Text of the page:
Pet Doors for Walls FAQs
What are the advantages of installing a pet door in a wall?
- You may have no other convenient locations for your pet door in which case it's handy to know that the wall is an option.
- A pet door in a wall can always accommodate a double flap version of the pet door you want if that is available. The double flap version will always insulate, seal and stand up to wind better than a single flap version of the same brand.
- If you want to remove the pet door at some future date (say you sell the house and the buyer doesn't want the pet door) and you've installed the pet door in a door, then you'll be buying a new door which can be expensive. On the other hand, depending upon the type of construction, a pet door in a wall may be removed and the wall patched inexpensively.
What are the disadvantages of installing a pet door in a wall?
- Installation through a wall can be dangerous! If you cut into electrical conduit or pipe you can be injured or even killed. We recommend a licensed contractor for this type of installation.
- If the siding is practically anything other than stucco, it can be difficult or impossible to remove the pet door and patch the wall so that it looks "like new". Brick siding, rock siding, wood or shingle siding and vinyl siding all present problems when removing a pet door from a wall.
- The same consideration is true for the inside wall. Drywall is easy to patch but wood paneling may not be.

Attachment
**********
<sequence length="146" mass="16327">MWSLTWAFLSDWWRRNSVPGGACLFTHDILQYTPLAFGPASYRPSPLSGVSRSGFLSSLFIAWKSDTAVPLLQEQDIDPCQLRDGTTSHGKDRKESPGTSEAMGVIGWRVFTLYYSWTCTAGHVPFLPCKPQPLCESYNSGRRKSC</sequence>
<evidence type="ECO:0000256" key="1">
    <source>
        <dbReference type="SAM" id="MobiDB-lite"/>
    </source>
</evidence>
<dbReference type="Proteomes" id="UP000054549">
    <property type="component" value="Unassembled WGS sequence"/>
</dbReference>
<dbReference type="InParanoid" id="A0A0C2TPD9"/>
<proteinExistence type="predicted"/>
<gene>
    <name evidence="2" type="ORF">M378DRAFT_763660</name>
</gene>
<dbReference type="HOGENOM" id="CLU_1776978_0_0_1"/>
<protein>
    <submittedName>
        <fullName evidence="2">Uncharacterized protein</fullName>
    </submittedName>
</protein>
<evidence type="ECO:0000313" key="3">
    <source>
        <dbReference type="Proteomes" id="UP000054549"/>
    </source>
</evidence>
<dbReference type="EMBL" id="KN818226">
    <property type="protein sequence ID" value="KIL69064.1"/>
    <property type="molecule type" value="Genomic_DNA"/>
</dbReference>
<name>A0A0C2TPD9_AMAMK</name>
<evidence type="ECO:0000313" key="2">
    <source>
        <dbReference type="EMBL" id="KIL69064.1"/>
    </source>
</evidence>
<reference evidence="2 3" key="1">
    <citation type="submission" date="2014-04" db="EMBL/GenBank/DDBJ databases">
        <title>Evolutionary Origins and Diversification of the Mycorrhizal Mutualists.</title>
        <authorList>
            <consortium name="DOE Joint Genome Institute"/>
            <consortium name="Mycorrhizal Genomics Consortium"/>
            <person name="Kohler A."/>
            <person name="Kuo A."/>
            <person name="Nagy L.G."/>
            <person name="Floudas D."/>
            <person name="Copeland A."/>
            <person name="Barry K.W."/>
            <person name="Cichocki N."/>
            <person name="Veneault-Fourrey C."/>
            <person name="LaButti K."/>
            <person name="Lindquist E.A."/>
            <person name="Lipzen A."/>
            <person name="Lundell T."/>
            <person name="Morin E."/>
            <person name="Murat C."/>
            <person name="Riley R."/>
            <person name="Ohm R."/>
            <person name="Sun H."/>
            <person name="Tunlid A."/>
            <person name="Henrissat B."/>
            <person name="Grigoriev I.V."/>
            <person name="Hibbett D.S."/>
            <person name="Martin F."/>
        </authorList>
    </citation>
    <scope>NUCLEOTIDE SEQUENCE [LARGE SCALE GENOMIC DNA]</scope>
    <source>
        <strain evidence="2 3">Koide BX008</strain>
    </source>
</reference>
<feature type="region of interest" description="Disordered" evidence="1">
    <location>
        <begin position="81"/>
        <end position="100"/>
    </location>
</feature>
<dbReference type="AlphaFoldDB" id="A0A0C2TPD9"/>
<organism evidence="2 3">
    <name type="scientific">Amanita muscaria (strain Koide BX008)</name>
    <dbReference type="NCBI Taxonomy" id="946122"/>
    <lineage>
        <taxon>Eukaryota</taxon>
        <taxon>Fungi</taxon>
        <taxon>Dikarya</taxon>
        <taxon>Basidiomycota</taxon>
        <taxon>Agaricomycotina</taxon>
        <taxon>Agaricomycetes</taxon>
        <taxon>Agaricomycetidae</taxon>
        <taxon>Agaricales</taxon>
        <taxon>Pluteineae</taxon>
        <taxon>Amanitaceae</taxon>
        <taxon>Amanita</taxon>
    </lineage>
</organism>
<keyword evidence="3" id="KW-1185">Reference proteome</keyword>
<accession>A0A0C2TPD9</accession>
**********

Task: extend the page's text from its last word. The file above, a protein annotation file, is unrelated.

- If the wall is thicker than about 8" (not very common but it happens) the selection of "self-framing" pet doors diminishes greatly. If the wall is thicker than 16" there are no "self-framing" options except for a few cat-sized pet doors.
- Since wall studs are usually 16" on center, a pet door requiring a "rough cut" wider than 14 1/2" will probably not fit between your existing studs. There are ways to solve this problem but, again, only a licensed contractor should attempt them.
What does it mean to "frame out" a wall?
- A wall installation pet door must always include a tunnel through the wall. The primary purpose of this tunnel is to ensure that water cannot penetrate to the interior of the wall--a leak into a wall if not quickly caught and repaired would have very serious and expensive consequences. As a secondary issue, the tunnel provides the pet with stable footing.
- There are two ways to accomplish this tunnel. The first and easiest is to purchase a "self-framing" wall mount pet door. This type of pet door will be provided with its own tunnel which is typically adjusted by cutting to fit the depth of the wall.
- The second way is to frame the wall yourself (or have your contractor do it) typically using lumber to build a wood tunnel through the wall. In either case the tunnel is carefully caulked to ensure water-tightness and any wood used is sealed. Here's an example of a "framed out" wall done with wood framing.
- While framing yourself is probably going to involve more work and expense, it does have the advantage of allowing you to use virtually any pet door for your wall installation. That advantage is largely offset by the fact that there is a very good selection of "self-framing" wall through pet doors to choose from.